Very little can be as frustrating to a creditor than the situation where a debtor from which you have been trying to collect, supposedly “closes down” but then re-appears as a new company. Think about it. You have probably encountered this situation. You have a claim or a judgment against a commercial debtor, which is purportedly out of business. However, at the same address of your debtor is a (supposedly) new corporation, with the same ownership, the same management, the same employees, engaged in the same line of business. You call the debtor business and the phone answers with the new company’s name. You ask what happened to your debtor company and you are told by the phone receptionist that “we bought them out,” or perhaps “it’s under new management” or “we changed our name” or “that used to be us.” Whatever the purported excuse, you are being stonewalled, and led to believe that your debtor is out of business. Do you have any remedies?
Successor Liability Action
As a general rule, the purchaser of the assets of a corporation ordinarily is not liable for the debts of that corporation. Under this traditional rule, the court will look at the nature of the purchase and sale transaction between predecessor and successor corporations. If the acquisition of the predecessor corporation is accomplished by merger, with shares of the stock in the predecessor corporation serving as consideration, the successor corporation generally assumes all its predecessor’s liabilities. However, where the acquisition is merely an asset purchase (which is what, supposedly occurs in the scenario described above), accomplished by an exchange of cash for assets, the successor is not liable for the predecessor corporation’s liabilities unless one of the following five narrow exceptions applies.
Exceptions to the general rule: The above general rule can be overcome if any of five exceptions to that rule can be established:
- The purchaser expressly or implicitly agreed to assume liability (which is rare in a collection setting);
- The “purchase and sale” transaction amounted to a consolidation, or a de facto merger, of the seller corporation and the buyer corporation;
- The purchasing corporation was merely a continuation of the selling corporation;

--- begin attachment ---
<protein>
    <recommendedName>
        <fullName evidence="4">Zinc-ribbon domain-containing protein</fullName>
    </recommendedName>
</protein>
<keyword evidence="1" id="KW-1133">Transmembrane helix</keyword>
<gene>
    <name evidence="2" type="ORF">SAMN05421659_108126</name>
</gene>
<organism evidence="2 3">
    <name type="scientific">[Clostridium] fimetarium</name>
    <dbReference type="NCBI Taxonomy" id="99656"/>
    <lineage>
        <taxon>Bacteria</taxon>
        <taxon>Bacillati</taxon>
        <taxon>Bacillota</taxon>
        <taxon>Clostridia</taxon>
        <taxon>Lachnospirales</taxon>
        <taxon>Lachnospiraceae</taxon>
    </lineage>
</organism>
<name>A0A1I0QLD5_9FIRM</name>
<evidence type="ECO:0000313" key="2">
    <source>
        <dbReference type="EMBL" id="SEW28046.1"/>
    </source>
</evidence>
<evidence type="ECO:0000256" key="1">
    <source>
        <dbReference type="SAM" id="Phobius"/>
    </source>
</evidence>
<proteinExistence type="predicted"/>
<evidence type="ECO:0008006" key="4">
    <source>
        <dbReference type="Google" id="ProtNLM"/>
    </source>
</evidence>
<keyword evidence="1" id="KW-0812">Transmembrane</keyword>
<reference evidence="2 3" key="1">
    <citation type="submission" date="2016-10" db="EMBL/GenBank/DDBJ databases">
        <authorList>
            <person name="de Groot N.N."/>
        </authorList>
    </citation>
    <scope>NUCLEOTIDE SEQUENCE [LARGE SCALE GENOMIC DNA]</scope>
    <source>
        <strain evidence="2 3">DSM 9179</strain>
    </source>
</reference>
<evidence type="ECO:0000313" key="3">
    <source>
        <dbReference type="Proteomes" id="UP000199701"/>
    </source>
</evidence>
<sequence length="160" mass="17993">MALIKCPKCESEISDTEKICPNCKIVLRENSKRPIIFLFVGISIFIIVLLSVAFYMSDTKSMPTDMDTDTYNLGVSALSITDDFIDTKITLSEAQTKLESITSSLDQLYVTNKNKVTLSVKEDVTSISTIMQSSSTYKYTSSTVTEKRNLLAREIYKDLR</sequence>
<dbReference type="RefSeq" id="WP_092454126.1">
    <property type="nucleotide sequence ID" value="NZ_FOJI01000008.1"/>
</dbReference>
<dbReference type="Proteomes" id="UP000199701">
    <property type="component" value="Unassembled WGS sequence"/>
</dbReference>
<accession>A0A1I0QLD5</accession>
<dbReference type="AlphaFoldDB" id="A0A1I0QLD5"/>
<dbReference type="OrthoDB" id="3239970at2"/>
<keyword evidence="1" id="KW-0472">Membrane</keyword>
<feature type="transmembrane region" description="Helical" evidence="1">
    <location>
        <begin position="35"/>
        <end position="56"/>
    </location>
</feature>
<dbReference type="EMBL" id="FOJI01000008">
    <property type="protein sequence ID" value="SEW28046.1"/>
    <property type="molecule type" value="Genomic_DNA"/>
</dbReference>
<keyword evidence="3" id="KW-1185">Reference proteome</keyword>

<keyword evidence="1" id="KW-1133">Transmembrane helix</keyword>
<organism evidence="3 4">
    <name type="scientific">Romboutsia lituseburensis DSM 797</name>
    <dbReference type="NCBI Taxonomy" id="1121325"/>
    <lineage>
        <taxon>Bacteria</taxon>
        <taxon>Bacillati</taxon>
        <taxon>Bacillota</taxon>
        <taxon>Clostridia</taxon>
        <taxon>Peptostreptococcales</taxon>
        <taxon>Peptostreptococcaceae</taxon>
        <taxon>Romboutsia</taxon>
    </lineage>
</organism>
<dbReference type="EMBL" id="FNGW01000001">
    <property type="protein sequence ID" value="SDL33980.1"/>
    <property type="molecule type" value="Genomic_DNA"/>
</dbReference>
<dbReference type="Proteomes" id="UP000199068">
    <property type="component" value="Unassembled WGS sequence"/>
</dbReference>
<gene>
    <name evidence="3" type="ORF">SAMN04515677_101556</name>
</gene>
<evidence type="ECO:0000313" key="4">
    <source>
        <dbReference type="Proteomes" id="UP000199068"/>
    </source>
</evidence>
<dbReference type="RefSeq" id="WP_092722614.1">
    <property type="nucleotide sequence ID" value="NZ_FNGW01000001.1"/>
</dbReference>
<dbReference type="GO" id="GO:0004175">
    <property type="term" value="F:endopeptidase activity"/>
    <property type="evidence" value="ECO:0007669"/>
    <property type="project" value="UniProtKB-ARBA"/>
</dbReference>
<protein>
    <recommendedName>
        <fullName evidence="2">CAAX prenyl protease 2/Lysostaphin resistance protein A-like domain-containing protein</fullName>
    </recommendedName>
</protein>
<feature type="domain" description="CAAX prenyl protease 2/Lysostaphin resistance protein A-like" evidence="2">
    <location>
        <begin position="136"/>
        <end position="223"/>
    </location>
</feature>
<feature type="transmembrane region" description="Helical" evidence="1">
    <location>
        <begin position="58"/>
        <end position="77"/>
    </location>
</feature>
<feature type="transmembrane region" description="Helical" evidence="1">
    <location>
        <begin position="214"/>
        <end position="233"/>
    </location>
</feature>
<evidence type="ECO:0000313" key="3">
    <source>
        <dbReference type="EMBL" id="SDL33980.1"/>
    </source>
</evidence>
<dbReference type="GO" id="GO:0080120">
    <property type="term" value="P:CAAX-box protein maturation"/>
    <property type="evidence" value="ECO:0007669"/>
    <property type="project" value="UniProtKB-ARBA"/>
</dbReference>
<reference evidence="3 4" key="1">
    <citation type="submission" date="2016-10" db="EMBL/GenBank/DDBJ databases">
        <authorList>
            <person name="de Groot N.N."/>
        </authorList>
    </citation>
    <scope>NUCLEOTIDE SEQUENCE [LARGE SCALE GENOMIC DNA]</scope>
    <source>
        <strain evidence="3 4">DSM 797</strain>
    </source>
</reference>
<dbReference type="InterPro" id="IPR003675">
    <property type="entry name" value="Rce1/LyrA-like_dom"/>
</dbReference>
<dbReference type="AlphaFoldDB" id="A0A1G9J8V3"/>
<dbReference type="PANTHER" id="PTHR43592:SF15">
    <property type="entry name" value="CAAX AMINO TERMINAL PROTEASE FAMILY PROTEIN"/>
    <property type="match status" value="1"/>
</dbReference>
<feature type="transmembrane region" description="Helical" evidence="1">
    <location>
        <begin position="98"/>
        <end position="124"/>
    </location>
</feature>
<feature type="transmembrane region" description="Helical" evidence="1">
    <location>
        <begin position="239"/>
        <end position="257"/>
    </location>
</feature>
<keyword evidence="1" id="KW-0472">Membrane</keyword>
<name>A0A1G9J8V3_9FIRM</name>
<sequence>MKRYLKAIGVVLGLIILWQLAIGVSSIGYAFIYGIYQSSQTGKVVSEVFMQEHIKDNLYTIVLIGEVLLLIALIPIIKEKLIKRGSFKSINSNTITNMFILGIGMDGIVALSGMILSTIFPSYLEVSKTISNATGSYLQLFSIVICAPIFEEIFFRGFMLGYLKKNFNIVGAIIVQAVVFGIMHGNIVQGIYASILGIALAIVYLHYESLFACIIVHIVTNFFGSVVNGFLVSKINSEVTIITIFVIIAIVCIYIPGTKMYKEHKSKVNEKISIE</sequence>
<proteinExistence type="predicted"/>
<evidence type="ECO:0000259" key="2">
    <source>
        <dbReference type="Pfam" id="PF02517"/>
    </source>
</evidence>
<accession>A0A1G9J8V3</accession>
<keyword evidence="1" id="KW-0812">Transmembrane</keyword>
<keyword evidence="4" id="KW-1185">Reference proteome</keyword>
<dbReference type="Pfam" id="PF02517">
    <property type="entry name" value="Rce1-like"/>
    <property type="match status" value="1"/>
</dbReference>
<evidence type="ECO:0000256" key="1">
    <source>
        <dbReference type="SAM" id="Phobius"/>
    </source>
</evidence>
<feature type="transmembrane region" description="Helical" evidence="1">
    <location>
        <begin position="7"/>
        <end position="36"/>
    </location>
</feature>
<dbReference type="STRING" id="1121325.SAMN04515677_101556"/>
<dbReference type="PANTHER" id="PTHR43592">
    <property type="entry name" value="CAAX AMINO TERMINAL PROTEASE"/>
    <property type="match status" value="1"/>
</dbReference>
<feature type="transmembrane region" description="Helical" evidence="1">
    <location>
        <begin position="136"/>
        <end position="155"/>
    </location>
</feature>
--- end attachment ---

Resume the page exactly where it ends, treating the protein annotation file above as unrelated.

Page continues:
- The transaction was fraudulently entered into to escape liability; OR
- The transfer was without adequate consideration and no provisions were made for creditors of the selling corporation (in other words, a fraudulent transfer).
The de facto merger doctrine, as an exception to the general rule against liability of the successor corporation, may be applied if there is:
- Continuity of ownership between the seller and buyer corporations;
- Cessation of the ordinary business by, and dissolution of, the predecessor/seller corporation as soon as practicable;
- Assumption by the successor/buyer of liabilities ordinarily necessary for uninterrupted continuation of the business; AND
- Continuity of the management, personnel, physical location and the general business operation.
The mere continuation doctrine may be applicable if:
- The purchasing corporation has essentially the same officers and directors as the selling corporation;
- The purchasing corporation produced and sold the same or similar product or service as the selling corporation;
- The purchasing corporation used the same facility as the selling corporation;
- The purchasing corporation hired all individuals previously employed by the selling corporation; AND
- The selling corporation was dissolved.
In one example of Bernstein-Burkley, P.C. successfully handling a successor liability action, the creditor held a confessed judgment against the “seller corporation” for approximately $1.7 million. The information needed to support successor liability allegations was obtained by depositions of “former” employees of the seller corporation (who also worked for the buyer corporation) and the subpoena of records of a bank whose loan was allegedly assumed by the “buyer corporation” (which disclosed that bank had no records of any such assumption). Sufficient additional pressure was exerted to lead to a $300,000 settlement from daughter of one of the guarantors of underlying debt (who were principals of the seller corporation).
So, a vigilant creditor need not be frustrated by a debtor closing its doors and “re-appearing” as a “new” company. There may be remedies available depending on the facts surrounding the “sale” of the debtor business. Dig into the details!
For more information on successor liability and fraudulent transfer remedies, click here.